Britain’s favourite savoury spread Marmite could be on the verge of making a triumphant return to Danish food shelves after a British expat launched a risk-assessment application to be able to market Marmite in Denmark.
Anette Flensborg, a nutrition consultant with the food authorities, Fødevarestyrelsen, confirmed to the Copenhagen Post that an application was being processed, and although she wouldn’t comment further on the particular case, it did look promising in terms of statistics.
“Out of the about 120 cases we process every year, around 92 percent are approved," Flensborg revealed. "But we have to check the security and we do so by a case-by-case point."
Brits and many other internationals in Denmark shed a collective tear back in 2011 when the Danish food authorities ruled that Marmite spread could no longer be marketed in Denmark because it contained the added vitamin B 12.
But David Darlington, a British expat who has imported and supplied British and American food products to Danish supermarkets for the past 13 years via his Randers-based company Food From Home, is doing his best to get Marmite back into the hands of his countrymen. So far, his journey has been an uphill struggle.
READ MORE: Life after Marmite: leaving nostalgia behind to reflect changing tastes
The winds of change
According to Fødevarestyrelsen, the “addition of vitamins, minerals and other substances need to be approved by the authority before the product can be marketed in Denmark”.
Hence, any company that wishes to sell Marmite has to fork out 8,900 kroner just to apply for a risk-assessment to be performed by Fødevarestyrelsen, and if it is approved, the permission only counts for the company that paid for the assessment.
“If any other companies wish to apply to sell Marmite, then they too must pay 8,900 kroner to have exactly the same risk assessment carried out,” Darlington said.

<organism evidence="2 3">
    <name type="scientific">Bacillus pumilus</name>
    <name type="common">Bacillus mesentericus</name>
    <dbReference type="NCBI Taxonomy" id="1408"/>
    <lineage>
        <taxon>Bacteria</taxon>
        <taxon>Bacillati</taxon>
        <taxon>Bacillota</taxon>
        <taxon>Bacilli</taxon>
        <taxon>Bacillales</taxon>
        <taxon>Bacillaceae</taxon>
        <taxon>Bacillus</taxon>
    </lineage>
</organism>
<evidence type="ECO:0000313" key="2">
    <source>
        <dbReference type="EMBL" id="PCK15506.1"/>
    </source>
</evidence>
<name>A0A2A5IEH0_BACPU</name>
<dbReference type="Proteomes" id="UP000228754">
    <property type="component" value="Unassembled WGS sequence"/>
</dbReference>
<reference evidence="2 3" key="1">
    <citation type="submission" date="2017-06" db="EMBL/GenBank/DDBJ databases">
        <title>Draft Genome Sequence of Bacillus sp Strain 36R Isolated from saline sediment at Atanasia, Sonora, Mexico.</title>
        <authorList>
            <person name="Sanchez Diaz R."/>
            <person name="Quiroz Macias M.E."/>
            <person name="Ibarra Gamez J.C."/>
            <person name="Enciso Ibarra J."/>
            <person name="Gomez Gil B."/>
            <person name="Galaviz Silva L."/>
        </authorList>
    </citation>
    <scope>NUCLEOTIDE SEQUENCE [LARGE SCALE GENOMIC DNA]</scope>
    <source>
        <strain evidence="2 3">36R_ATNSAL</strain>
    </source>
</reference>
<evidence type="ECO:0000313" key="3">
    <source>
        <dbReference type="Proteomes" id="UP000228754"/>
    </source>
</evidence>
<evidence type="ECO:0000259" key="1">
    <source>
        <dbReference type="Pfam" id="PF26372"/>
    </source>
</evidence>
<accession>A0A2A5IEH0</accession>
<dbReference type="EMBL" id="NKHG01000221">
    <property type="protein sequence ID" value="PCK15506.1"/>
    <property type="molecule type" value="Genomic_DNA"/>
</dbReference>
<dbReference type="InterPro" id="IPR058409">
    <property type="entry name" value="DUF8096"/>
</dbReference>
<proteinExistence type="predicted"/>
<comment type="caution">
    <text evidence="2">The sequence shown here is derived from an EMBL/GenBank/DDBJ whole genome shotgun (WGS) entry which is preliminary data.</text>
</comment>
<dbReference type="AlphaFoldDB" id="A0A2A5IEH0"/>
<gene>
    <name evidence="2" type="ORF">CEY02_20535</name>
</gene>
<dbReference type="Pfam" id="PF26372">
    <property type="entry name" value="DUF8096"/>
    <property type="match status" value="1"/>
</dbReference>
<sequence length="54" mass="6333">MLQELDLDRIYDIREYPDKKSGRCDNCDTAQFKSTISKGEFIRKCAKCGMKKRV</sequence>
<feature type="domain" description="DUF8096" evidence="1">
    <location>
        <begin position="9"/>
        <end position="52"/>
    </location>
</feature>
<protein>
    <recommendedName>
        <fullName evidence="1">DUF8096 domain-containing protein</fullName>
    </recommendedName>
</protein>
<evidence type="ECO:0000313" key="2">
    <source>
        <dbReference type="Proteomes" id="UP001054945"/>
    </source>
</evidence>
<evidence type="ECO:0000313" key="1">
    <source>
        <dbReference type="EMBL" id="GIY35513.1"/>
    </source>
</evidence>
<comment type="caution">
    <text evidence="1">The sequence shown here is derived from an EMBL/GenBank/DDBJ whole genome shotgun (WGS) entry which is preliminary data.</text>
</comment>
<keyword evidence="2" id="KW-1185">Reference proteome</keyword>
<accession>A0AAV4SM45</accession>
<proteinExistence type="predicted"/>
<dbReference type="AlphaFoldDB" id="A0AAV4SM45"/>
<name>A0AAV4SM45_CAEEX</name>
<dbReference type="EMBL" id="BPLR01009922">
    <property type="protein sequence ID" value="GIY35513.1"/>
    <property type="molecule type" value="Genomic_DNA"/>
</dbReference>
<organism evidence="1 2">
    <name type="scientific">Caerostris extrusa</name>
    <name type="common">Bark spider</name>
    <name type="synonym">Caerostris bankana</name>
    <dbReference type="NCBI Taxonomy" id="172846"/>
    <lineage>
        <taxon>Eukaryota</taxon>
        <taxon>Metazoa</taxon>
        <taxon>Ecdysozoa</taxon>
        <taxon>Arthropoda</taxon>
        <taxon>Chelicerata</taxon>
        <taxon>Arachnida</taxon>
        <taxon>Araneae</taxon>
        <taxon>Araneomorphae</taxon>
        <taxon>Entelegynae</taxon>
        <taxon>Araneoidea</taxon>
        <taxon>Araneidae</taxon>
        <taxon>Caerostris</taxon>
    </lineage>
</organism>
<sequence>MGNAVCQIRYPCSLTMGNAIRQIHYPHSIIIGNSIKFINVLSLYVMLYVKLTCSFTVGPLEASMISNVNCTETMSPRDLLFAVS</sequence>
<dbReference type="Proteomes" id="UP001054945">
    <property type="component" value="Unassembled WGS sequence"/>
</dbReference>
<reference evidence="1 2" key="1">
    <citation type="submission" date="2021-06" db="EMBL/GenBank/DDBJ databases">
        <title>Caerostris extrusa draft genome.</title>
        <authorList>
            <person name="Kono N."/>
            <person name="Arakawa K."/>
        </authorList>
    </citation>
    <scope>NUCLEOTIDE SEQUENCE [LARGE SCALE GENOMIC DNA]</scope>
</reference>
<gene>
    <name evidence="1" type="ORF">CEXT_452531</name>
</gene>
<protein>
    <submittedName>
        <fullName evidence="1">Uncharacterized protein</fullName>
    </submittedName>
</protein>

“Now, hang on a minute. 20 companies x 8,900 kroner each, that’s a lot of money. Now they're using bloody Marmite to milk money out of people.”
Fødevarestyrelsen informed the Copenhagen Post that this was indeed the standard practice at the moment, but that it was working on simplifying the rules so that everyone could take advantage of one product’s assessment approval.
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Darlington was equally furious that Marmite’s British-Dutch producer Unilever isn’t stepping up to the plate to help its loyal customers in Denmark get their hands on their beloved savoury spread.
“Is it fair, that David Darlington, a humble British expat from Liverpool, should be expected to foot this outrageous 8,900 kroner bill to market and sell Unilever's precious Marmite in Denmark?” he asked in disbelief.
“What about Unilever? They are a multi-billion pound organisation, with hundreds of products sold worldwide, which in the end will be benefiting very nicely from David Darlington's financial investment.”
Darlington has tried for years to touch base with Unilever to get answers to these questions, but he has finally given up after scores of unanswered emails, voicemails and telephone messages. “We’re too small for them to care,” he maintains.
So he has gone it alone on behalf of the British community in Denmark, even though his 8,900-kroner investment could vanish into thin air should Fødevarestyrelsen reject his application. But for him, it’s a principle issue now.
“Against the advice of my accountant and many other networkers, I have decided that the time has come for me to surrender to the powers that be and dig deep into my own pocket on behalf of poor old Unilever.”